One of the smartest things I did last year was join a writing group. Meeting with the members on a monthly basis is enjoyable, educational, and helpful. If I had known these folks earlier, I think it would have made a difference in my writing long before now.
Because of my writing group, I look at my work in a different way and am able to spot flaws that I wouldn’t have seen in the past. I’m able to rework passages to make them more descriptive because of Kathryn. “Make your reader see what you see, “she advised. Because of Doug, I’m ever vigilant for the overuse of gerunds and adverbs, and I now second guess myself whenever I’m using a number. Is it 15 or fifteen? Brenda recently told me to slash a large portion of an introduction to an e-book and to omit stories unless they were absolutely positively relevant. And that was just last month!
When writing Eve’s Sisters, I was able to clarify my focus when Brenda asked me a question about my qualifications for writing such a book. She picked up on my uncomprehending look right away and asked, “Are you a person with a position in your church?”
“No, not really,” I said.
“Do you have a degree in theology or something related?” Brenda asked.
“No again. Why? Do you think it matters?” I queried.
“Because you need to think about your platform. People are going to want to know what qualifies you to write a book about the lives of the women in the Bible,” she answered.
As I recall, the room was quiet for a few moments until I blurted out, “Well, I’m a woman. That’s one thing. And I’ve been teaching psychology for 30+ years.”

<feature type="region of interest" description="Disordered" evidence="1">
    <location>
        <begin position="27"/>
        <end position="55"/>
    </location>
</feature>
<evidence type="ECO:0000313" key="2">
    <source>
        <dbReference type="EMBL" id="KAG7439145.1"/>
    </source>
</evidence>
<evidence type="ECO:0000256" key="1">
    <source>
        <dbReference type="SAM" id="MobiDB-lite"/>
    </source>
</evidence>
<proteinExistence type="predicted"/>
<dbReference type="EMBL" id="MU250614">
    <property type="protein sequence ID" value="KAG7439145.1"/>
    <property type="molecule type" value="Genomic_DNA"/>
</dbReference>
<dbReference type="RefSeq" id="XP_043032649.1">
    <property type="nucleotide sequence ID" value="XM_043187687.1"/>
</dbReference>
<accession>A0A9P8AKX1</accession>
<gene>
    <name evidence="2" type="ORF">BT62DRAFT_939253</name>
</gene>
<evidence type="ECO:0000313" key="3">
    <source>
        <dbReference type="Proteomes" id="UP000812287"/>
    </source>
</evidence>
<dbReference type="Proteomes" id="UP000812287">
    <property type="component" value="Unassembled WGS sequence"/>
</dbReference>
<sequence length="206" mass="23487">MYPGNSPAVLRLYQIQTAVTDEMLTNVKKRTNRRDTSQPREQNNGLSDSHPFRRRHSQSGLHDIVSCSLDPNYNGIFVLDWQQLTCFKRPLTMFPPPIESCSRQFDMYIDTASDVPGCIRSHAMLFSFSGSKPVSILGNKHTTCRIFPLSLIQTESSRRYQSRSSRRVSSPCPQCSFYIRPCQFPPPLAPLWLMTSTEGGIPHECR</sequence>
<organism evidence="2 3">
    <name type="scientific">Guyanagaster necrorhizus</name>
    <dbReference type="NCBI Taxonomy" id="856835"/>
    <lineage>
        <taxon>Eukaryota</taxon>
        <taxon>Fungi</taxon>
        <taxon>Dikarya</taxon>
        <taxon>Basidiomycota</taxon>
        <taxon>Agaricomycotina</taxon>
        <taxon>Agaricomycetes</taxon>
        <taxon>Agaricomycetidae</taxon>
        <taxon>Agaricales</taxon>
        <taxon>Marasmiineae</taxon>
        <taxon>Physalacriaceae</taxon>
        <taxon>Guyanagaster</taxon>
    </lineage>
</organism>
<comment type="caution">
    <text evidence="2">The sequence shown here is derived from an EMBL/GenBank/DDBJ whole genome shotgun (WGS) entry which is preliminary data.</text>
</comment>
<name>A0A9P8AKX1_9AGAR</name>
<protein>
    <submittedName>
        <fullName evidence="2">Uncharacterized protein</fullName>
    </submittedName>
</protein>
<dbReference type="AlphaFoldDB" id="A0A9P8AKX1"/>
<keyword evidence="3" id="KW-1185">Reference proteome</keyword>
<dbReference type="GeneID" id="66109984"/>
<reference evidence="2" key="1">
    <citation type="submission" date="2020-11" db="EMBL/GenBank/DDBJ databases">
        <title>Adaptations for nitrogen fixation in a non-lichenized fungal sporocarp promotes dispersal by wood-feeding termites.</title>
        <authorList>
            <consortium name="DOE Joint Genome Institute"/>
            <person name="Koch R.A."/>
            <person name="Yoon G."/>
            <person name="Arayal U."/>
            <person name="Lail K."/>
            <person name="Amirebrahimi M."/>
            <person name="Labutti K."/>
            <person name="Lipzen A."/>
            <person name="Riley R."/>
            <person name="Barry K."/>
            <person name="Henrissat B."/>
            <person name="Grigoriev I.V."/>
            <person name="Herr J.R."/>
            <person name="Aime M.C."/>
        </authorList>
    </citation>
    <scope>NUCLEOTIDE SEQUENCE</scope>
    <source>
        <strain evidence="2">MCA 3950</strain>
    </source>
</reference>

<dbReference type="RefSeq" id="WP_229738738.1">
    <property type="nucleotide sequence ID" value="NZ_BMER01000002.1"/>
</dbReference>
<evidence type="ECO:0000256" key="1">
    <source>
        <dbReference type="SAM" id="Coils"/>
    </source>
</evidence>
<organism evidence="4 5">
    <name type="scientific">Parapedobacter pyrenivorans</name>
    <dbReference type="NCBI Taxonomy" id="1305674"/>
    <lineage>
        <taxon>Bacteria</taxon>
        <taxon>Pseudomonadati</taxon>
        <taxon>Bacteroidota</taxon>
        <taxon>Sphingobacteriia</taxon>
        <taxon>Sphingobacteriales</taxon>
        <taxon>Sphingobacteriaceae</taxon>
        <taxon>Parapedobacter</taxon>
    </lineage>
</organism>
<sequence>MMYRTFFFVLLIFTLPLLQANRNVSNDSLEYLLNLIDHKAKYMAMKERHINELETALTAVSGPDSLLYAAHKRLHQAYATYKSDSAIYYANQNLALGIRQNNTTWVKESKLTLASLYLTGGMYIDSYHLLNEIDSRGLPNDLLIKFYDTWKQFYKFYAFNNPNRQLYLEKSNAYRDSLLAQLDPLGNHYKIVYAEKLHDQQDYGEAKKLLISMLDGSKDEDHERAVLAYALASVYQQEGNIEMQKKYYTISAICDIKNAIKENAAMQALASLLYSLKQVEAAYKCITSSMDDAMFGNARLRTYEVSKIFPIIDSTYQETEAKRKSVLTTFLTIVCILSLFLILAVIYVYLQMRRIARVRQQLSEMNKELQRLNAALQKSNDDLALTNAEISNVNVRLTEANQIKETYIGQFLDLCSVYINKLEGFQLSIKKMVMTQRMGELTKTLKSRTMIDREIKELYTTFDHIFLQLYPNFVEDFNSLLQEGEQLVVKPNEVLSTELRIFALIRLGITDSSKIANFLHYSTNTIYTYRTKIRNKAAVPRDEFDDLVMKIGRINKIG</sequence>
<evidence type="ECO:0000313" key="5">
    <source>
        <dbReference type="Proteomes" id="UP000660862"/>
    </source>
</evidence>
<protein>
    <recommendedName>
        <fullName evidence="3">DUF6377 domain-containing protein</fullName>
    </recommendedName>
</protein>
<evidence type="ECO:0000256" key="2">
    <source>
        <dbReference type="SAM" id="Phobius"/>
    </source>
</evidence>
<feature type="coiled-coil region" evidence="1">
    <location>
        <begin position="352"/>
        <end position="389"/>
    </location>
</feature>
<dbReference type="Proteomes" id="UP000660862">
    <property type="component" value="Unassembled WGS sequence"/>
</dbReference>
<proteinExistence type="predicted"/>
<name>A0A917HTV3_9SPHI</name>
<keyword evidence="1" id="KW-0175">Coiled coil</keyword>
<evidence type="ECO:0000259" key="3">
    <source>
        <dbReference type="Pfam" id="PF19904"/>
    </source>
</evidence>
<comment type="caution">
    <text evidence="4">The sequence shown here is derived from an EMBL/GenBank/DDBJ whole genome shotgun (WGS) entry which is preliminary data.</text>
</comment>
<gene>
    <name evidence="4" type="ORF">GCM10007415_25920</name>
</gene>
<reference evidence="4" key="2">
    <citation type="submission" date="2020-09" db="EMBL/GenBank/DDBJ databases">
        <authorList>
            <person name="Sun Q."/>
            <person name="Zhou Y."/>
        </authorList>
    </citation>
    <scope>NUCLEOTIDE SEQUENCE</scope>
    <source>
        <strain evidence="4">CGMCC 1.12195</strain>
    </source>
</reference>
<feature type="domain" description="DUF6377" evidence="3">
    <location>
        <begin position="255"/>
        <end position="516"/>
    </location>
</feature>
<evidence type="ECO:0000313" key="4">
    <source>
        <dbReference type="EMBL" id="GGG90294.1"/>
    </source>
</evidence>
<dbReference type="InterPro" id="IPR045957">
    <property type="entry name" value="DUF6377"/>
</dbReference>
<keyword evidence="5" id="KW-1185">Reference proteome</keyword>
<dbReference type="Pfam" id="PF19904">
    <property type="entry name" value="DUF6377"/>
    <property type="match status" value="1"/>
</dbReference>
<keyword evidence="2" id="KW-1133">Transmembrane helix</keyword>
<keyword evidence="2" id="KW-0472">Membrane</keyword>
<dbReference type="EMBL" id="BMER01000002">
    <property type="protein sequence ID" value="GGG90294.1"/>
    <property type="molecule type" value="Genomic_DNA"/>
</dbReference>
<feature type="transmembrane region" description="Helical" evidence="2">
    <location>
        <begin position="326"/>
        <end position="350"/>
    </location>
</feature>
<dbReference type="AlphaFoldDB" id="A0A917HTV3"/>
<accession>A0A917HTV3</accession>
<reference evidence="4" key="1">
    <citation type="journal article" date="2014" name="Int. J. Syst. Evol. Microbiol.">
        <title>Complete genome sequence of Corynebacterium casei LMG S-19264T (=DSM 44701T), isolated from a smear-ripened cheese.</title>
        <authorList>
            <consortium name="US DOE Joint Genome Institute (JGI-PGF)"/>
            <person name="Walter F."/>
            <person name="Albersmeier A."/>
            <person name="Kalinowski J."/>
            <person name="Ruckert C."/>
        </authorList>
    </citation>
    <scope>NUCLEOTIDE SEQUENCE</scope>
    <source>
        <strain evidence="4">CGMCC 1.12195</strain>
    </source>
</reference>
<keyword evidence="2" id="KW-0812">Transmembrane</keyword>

“And how will you work that into your platform?” Brenda asked.
Stunned, I realized that everything she was saying was true and that if Brenda hasn’t asked me those questions, I might not have ever considered their importance. When people (including me) read non-fiction, they want to know what the author’s credentials are. What makes the writer an authority? What is it about his or her credentials that makes the individual an expert?
I did some serious pondering and realized that every single woman I had written about had some sort of psychological issue going on. Whether fearful, abused, unloved, caring, brave, optimistic, or hardworking, each woman demonstrated a psychological principle or two. Studying and teaching psychology for over three decades have given me an increased understanding of human behavior, and being a woman gives me a more accurate perception of the hearts and minds of all females, including little girls and their great grandmothers.
That’s my platform. I’m a woman, and my gender and career are my primary credentials. As I mentioned in Eve’s Sisters, the combination of religion and psychology have saved my life (in a manner of speaking) on many occasions, and I can easily see that this winning combination will work for other women too.